5) Eventually, a single team-lead wordlessly comes in with a non-disclosure agreement with my correct name on it... I am forced to sign it by security before I am escorted out of the building. In the parking lot, I see my former neighbor with a box containing his things.

6) On the drive home, my state of shock and confusion fades and I piece together what had just transpired. They had fired me just so they wouldn't have to admit they'd made a mistake. I then pull over and proceed to scream obscenities and the most vile of curses into my closed-face motorcycle helmet.

Does anyone else have any stories, good or bad?
General Discussion / Hypothetical : New gamebook platform requirements
« Last post by Villain Mastermind on September 14, 2013, 11:49:37 AM »
A gamebook is a work of fiction that allows the reader to participate in the story by making effective choices. The narrative branches along various paths through the use of numbered paragraphs or pages. (From Wikipedia)

Please excuse any typos... This post was written in a bit of a rush...

Hypothetically... If someone was to make an alternative to Twee/Twine, what would the minimum requirements be for a working alpha?

My idea is to expand upon the precedent set by Twee/Twine and start sketching out a design. I have a couple of models kicking around in my head and I've been leisurely playing with them for months, but I want to get some suggestions from the community.

At this stage, I am merely looking for requirements at the "application-level"... specifically, what the end-user should be able to do and/or experience with the program. And just to clarify, the "end-user" (we can use the acronym, EU) in this case is the reader/player.

To keep this from devolving into a list of "it would be cool if x did y", I have a simple form I suggest for responses:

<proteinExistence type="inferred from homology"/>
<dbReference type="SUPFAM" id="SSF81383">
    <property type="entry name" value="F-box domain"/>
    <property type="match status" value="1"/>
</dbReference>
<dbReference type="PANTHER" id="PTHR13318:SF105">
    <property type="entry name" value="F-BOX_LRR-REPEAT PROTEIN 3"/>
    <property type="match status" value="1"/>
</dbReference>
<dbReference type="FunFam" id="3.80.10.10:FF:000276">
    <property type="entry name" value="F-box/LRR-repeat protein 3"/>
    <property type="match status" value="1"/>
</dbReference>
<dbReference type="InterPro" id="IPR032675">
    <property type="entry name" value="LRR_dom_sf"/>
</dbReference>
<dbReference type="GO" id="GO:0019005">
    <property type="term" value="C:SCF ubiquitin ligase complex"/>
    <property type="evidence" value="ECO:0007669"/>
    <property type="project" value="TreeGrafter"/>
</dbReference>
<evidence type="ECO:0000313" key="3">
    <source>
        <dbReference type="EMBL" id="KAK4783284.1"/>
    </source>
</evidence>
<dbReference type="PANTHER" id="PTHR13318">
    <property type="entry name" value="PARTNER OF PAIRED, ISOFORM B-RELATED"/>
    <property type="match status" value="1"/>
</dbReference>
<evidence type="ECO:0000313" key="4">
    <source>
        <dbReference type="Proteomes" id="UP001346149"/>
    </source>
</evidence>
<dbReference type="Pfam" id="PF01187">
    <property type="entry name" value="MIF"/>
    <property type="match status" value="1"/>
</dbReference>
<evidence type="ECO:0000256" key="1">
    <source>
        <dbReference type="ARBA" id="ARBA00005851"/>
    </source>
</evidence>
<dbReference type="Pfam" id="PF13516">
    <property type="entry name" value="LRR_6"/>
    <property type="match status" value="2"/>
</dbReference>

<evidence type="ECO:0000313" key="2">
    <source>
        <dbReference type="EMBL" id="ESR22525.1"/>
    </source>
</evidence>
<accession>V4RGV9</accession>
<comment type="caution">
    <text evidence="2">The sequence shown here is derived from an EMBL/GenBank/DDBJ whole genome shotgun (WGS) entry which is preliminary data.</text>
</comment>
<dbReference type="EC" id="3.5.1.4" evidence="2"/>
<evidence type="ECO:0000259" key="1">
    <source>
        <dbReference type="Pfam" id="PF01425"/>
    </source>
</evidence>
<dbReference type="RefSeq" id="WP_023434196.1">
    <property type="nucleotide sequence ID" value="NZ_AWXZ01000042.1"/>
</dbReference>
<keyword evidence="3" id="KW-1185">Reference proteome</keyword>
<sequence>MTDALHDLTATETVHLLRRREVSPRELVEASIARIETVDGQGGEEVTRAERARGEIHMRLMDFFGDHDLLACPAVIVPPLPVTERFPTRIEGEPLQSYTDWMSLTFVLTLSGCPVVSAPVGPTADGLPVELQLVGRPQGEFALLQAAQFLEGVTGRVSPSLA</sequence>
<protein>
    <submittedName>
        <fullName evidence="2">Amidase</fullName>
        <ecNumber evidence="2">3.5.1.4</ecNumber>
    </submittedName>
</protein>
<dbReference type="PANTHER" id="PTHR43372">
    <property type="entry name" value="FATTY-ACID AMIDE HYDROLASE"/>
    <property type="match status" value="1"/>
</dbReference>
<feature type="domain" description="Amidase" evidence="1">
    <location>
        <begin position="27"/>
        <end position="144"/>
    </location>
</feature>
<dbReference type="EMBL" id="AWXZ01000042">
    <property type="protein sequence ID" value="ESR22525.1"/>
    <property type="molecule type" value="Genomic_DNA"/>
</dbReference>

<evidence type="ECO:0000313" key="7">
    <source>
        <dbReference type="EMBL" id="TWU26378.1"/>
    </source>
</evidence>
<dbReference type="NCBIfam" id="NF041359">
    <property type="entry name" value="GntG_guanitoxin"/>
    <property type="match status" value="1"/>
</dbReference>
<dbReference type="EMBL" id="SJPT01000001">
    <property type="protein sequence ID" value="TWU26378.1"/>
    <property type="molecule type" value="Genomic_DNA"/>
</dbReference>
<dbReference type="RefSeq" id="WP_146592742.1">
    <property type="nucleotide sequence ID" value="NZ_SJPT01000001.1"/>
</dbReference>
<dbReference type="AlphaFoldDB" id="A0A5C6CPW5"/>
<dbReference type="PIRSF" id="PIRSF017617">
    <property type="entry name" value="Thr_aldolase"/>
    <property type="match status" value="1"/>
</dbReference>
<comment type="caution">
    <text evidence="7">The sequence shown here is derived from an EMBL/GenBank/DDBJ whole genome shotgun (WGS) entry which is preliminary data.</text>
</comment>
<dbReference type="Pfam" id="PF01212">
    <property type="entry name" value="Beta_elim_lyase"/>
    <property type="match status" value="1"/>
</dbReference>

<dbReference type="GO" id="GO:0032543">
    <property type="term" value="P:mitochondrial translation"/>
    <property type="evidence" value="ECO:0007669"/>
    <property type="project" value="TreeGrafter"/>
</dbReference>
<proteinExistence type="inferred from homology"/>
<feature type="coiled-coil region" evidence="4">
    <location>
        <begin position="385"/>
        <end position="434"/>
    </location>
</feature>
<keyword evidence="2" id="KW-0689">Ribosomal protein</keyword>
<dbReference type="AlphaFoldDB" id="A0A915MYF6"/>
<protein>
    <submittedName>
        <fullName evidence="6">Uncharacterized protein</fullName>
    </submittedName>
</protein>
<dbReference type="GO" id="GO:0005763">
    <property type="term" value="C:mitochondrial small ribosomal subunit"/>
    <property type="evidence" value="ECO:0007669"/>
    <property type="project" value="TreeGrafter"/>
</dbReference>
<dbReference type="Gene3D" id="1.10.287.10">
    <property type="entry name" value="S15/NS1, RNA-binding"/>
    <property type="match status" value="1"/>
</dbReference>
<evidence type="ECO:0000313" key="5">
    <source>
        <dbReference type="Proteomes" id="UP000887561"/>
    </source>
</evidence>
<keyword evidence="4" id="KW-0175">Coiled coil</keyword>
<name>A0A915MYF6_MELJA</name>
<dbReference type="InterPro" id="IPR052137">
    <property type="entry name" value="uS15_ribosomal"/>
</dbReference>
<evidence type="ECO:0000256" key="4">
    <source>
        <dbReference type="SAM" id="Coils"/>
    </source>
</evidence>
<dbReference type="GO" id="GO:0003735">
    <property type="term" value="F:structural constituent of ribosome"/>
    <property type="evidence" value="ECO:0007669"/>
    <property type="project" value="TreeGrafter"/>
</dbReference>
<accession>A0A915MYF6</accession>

• Feature/requirement
  • Description/clarification
  • Percieved priority (Chrome, Very Low, Low, Medium, High, Very High, Critical)
As an example, here is the first two requirements that cover the basic definition of a "Gamebook" -
  • Requirement: EU should be able to view text and/or images that convey a narrative
  • Description: The text and/or images would by default be displayed in a format remenicent to a page in a book
  • Priority: Critical
And the next one -
  • Requirement:  EU should be able to make choices and/or interact with the narrative
  • Descripion: The EU should be able to effect the narrative through various means, thus determining the path of the narrative to an extent determined by the author
  • Priority: Critical
That is about as "high-level" as it gets...

"Wish list" items are fine, but keep in mind that the requirements are for the creation of the desired experience in the reader/player.
Discussing Game Design / Re: Writing/Game-design as personal therapy
« Last post by Villain Mastermind on September 08, 2013, 07:35:38 PM »
It was one of those "Funnier in hindsight" situations.

And that last post came off a lot darker than I intended...